I’ll give you a moment to click on the link and go read the article in all its awful glory.
There. You back?
Let’s take a moment to appreciate everything going on with this article. First of all, the unironic use of “hobbits” in the headline. Waaay down in the article we get the explanation, “For example, on Flores in Indonesia, where the “Hobbits,” or Homo floresiensis, lived …” I kind of have an issue with naming an actual group of humans, “hobbits.” Granted, maybe they were short, like some people groups living in the Philippines, Australia, and Africa today. And at least, in the explanation, the term is put in quote marks. But when you use Hobbits with no quote marks in a headline, it gives the impression that you don’t know what you are talking about, sort of like some of the news articles that came out when the Lord of the Rings movies did, which incorrectly summarized the books.
Secondly, when we did start calling everyone hominins instead of hominids? That also looks like a typo. I’m guessing what it actually is, is some newfangled anthropological term that is meant to imply a class of beings that were somehow even less human than hominids. You all know my feelings on that. (Human rights for Neanderthals!)
Thirdly, as a not-too-dim layperson, I’ve got to say that the “findings” in this article strike me as a sort of rickety Tower of Babel of assumptions (see what I did there?), piled on top of one another, each one of which could possibly turn out to be bunkum. First, there is the difficulty and inconsistency of dating events millions of years in the past. Related to this is the uncertainty of determining, at this time depth, such things as exactly when and why a given species went extinct, and when a population actually arrived on an island.
Finally, the word “jerk.” I don’t mind this word; I use it when called for. In this article, all it takes to be a jerk, apparently, is to exist as a human and cause some kind of detectable change to the natural environment. This is coming out of the whole world view where humans are not part of any kind of design for the world and are not supposed to alter it in any way; hence any human-caused environmental change is by definition bad. I mean, I’m with you; I think the Mediterranean dwarf elephant was cute and it’s too bad if humans contributed to its demise. But when things pass away, we can mourn them even if it was their time to pass away.
Example: I recently heard the argument made that “the earth is fragile.” Evidence to back this up was that the Everglades, a unique swamp ecosystem in Florida, will vanish if sea levels rise. Now, that would be a shame. We would indeed lose many things if sea levels rose. But the Everglades are not the same as the earth. Sea levels have been lower in the past, as evidenced by many archaeological sites that we discover off the coasts. Sea levels rose, and those parts of the land were lost to us. But the earth went on. On the other hand, much of North America was once, I am told, a shallow inland sea. Now it’s plains, mountains, deserts, etc. Again, the ecosystems changed — a lot — but the event was more properly termed change than just purely destruction.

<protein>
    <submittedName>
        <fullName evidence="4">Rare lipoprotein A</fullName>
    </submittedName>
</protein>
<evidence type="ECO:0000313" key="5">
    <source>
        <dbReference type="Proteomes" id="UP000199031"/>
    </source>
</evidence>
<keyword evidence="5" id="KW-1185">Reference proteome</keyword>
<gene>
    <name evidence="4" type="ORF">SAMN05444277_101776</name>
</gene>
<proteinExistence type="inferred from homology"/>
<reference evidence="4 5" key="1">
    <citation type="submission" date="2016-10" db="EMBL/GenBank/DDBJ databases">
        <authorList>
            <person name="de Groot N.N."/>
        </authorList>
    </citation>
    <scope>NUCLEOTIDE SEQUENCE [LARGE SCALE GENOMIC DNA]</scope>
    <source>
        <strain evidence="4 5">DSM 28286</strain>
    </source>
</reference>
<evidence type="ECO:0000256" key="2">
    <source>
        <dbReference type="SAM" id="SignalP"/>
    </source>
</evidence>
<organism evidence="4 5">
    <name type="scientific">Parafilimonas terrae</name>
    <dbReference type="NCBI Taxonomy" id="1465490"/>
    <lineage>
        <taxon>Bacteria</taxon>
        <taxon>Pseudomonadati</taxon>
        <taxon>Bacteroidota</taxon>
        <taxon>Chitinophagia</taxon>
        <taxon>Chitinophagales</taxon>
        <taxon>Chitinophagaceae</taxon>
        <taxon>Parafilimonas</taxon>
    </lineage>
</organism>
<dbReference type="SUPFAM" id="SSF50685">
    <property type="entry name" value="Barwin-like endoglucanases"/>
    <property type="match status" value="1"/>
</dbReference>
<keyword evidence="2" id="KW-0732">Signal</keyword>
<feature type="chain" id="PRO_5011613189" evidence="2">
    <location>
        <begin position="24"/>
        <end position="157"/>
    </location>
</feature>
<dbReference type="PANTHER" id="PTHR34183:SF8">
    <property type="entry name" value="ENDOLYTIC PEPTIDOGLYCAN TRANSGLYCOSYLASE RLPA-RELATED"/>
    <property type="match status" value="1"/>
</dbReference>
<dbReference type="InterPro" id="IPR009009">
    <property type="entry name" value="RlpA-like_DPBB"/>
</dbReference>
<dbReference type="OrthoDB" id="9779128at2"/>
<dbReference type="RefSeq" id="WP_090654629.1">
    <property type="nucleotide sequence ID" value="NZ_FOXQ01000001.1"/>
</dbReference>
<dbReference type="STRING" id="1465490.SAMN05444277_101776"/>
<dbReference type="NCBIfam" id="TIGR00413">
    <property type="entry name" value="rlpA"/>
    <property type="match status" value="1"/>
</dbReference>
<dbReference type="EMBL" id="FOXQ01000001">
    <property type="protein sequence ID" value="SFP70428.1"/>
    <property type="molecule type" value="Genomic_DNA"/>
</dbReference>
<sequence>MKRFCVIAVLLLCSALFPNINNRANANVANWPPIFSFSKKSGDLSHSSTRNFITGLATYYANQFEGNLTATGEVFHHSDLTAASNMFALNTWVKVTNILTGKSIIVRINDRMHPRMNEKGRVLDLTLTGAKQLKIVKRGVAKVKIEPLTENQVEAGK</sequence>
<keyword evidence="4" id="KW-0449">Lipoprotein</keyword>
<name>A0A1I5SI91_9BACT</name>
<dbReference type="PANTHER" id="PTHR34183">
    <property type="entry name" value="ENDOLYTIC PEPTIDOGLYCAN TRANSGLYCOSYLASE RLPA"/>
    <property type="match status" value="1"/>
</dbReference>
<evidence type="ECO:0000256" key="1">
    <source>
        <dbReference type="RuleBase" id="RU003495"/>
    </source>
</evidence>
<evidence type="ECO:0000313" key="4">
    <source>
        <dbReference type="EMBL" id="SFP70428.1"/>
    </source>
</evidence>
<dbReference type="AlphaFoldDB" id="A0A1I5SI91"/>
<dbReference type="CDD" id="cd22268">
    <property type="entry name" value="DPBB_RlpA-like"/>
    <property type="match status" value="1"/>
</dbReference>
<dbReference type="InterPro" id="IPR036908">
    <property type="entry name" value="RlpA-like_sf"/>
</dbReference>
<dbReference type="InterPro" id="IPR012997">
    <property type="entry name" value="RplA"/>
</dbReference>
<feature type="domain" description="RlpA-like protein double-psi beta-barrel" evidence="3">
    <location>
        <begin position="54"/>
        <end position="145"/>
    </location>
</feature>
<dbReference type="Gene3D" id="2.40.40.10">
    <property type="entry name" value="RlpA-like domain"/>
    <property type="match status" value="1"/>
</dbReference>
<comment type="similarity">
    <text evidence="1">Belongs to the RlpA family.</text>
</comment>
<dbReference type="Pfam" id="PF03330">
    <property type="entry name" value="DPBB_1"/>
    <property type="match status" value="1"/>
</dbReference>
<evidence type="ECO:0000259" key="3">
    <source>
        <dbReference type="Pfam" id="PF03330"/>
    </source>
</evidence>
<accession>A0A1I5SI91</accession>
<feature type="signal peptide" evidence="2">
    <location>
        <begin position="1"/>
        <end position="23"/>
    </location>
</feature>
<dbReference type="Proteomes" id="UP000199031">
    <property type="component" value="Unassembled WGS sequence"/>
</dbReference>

Assuming that the many premises in this article are actually true, and that they actually support the conclusion that ancient humany people had less of an impact on the natural environment than did people in the last 12,000 years or so, I can think of one major reason that would be the case: population density. Lower populations have less impact on their environment. They just do. You cannot eat all the mammoths when the mammoths outnumber the people. Also, if you have a teeny tiny village of just a few dozen people, even your sewage is not that big a deal. You can go and do your business back in the woods behind your garden. People don’t even really see the point of toilets until a certain population density is reached.
So, if a larger population means more environmental impact, and environmental impact means you are a “jerk,” then we have finally identified the problem. The problem, on this value system, is that there are too damn many of you. Put another way, the big problem with you is that you exist.
So, if you want to be morally upright according to this value system, but you don’t quite feel up to suicide, I suggest you that make like Harry Potter and “be in [your] room, being very quiet and pretending [you] don’t exist.”
Here are some practical ways to apply that.
Stop eating all the animals. (Ideally, stop eating.) Stop breathing out so much carbon dioxide. Try not to fart, of course, and also not to produce too much sewage. (That will be easier once you stop eating.) And whatever you do, for
God’s earth’s sake don’t produce any more awful human beings! They will just go on eating and breathing and pooping and doing all those icky things that destroy the beautiful Everglades.
It’s my book’s birthday! Here is The Strange Land‘s back cover. In the spirit of birthday, I have given the bear a lollipop and a party hat. (Hey … it’s better than some other things she could be eating!)
Hope this is not too silly for you. I just figured that faithful blog readers have already seen so many pictures of The Strange Land leading up to today’s release date.